New Funding for Climate-Smart Farm Commodities Could Improve Water Quality
Fifty years ago today, Congress passed the landmark Clean Water Act, the nation’s first comprehensive attempt to protect water quality. The Act does not regulate nonpoint sources of water pollution such as runoff from farm fields, urban areas, or the suburbs. Instead, through its Section 319 Nonpoint Source Management Program, it relies on voluntary partnerships, watershed planning, and water quality monitoring to clean up impaired waterbodies. In agriculturally dominated watersheds, it also relies on funding from the USDA to supplement its small Section 319 budget – just $178 million in FY 2022 – which includes financial and technical assistance for farmers to adopt water-protecting practices.
Just last month, the U.S. Department of Agriculture (USDA) awarded $2.8 billion – that’s billion with a “b” – to 70 projects with over 800 partners across the country to generate “climate-smart” farming, ranching, and forestry commodities over five years. Our organization is thrilled to be a part of four winning proposals. This is a historic investment by the federal government in practices that can increase soil carbon sequestration and/or reduce greenhouse emissions (GHG) from the agriculture sector, which currently contributes about 11% of total U.S. GHG emissions. This funding announcement comes on the heels of Congress’ enactment of the Inflation Reduction Act (IRA), which provides a historic $20 billion for USDA conservation programs.
This infusion of taxpayer support for agricultural solutions to climate change will also solve water quality problems on individual farms because many of the same practices that are good for the climate protect water quality as well. Both sources of new funds will also support the measurement and monitoring of the critically needed GHG benefits. Simultaneously, the Climate Smart Commodity Program (CSCP) projects (and beyond) could seize the opportunity to clean up impaired waterbodies where the project locations overlap with ailing streams or lakes, if they implement key components of a 319 project to lead to measurably cleaner water. In this blog, Bianca and I offer explanations and recommendations for how this huge new focus on the climate can also benefit water quality.
Climate-smart practices protect water too: Of the 15 practices listed in the National Funding Opportunity (NFO) for the CSCP, the majority are agriculture’s go-to water quality solutions for the unintended water, soil, and fertilizer losses that occur during the production of food, fuel, and fiber on farm fields. Cover crops, low-till or no-till, and nutrient management are commonly known as soil health practices with triple win benefits for water quality, the climate, and farm profitability. In combination, these soil health management systems can pay for themselves through reduced fertilizer and chemical input costs, lower machinery and labor costs, and in many cases stabilized or improved yields.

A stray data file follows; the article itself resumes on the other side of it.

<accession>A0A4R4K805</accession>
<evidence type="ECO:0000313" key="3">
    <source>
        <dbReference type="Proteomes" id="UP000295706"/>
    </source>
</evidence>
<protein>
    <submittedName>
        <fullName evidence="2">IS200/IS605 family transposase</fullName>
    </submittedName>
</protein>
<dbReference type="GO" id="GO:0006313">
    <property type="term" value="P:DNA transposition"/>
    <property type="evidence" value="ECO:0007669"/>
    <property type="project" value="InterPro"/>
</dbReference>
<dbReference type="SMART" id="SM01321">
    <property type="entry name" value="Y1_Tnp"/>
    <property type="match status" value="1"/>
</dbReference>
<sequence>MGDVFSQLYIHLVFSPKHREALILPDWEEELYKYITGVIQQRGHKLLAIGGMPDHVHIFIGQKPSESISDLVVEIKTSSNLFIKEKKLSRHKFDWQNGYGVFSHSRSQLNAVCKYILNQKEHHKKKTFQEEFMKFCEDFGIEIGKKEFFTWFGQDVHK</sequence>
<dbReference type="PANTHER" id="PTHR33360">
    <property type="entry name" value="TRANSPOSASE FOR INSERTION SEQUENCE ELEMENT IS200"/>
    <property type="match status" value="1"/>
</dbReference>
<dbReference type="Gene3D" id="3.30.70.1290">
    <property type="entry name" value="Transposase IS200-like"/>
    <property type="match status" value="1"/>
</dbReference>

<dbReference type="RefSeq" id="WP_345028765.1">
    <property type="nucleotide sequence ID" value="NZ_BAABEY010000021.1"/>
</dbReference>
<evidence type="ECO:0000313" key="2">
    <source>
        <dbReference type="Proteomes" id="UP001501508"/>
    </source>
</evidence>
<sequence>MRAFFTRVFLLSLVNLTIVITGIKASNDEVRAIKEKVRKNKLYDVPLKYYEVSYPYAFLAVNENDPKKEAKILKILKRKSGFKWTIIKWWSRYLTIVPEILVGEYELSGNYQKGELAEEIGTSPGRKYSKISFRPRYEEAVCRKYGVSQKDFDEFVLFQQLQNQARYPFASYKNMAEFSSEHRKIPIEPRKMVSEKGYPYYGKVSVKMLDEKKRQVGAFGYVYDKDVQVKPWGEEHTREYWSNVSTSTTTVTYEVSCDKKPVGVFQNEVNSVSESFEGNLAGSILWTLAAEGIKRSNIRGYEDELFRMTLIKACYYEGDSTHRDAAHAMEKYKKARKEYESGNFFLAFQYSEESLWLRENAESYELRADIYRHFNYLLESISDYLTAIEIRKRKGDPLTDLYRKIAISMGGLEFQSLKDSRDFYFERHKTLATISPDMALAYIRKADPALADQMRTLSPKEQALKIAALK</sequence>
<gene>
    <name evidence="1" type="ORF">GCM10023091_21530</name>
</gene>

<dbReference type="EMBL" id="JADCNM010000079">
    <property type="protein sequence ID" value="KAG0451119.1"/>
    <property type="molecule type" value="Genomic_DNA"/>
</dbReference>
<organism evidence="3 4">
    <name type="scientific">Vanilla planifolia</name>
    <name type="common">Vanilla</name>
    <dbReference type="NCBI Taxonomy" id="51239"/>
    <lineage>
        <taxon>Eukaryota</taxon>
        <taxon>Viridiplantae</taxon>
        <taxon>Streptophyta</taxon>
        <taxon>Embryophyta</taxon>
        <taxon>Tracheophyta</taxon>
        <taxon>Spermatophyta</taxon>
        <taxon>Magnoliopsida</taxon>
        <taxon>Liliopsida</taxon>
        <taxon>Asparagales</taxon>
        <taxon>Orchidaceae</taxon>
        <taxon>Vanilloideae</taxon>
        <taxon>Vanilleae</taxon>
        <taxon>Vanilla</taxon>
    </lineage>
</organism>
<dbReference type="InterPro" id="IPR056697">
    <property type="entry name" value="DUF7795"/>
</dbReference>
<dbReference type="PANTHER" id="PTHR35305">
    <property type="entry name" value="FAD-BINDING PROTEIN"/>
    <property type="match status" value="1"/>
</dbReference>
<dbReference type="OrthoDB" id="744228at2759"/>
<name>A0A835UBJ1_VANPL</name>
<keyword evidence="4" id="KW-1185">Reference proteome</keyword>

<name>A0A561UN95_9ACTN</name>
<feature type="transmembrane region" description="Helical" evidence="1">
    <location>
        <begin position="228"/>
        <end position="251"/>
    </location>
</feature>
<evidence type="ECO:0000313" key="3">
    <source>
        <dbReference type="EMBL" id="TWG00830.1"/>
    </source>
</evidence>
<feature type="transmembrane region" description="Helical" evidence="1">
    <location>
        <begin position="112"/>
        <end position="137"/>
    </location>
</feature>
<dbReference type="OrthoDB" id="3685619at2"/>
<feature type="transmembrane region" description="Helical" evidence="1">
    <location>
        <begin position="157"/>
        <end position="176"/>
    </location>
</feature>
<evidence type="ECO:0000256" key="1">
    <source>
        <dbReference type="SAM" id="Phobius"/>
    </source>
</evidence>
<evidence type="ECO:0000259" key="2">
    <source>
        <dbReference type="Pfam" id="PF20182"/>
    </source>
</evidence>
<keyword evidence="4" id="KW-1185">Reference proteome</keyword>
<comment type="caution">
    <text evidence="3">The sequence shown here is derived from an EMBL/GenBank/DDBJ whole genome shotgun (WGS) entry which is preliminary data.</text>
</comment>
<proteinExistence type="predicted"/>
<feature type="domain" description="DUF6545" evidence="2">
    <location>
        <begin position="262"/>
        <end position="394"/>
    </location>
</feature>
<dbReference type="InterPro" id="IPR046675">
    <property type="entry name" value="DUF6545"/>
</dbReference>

This is because they keep soil and fertilizers in place and over time, they rebuild and protect the habitat of soil organisms to allow them to flourish. Happy soil microbes increase soil carbon sequestration, water infiltration, water holding capacity, nutrient cycling, and a multitude of other soil functions. All of this helps fields withstand the increasingly intense and erratic weather events like excessive and more frequent rains in the spring and the more harsh and longer drought periods in summer – symptoms of climate change that exacerbate challenges to our nation’s already impaired water bodies and associated ecosystems.
When these in-field soil health practices are combined into well-adapted soil health management systems and complemented with edge-of-field practices like vegetative or tree buffers, both climate and water quality win again. When used within fields or at the edges of fields, grasses, trees, and soil organisms help sequester carbon and infiltrate the majority of rainfall, leaving little runoff. Any remaining runoff can be trapped and cleaned before entering field ditches and streams. On livestock farms, practices that reduce greenhouse gas methane include manure management, feed management, and climate-smart pasture management. All of these systems changes keep critical nutrients on the farm and out of nearby streams and reduce climate-damaging emissions as well.
Opportunity for measured CSCP climate outcomes to broadly improve modeling: Along with this new funding and the partnership-based approach to gaining farmer adoption of these climate and water quality practices, the CSCP funding comes with a requirement that partners measure/quantify, monitor, report, and verify (MMRV), soil carbon sequestration and reduction in greenhouse gas emissions. And USDA intends to use this collective experience with MMRV to inform future measurement and quantification standards. This is a significant opportunity to advance the modeling and monitoring tools to better quantify environmental outcomes, not just for project leaders within their individual projects, but for the scientific and agricultural community at large. In addition, the IRA also provides $300 million for quantification of climate benefits by the USDA Natural Resources Conservation Service (NRCS).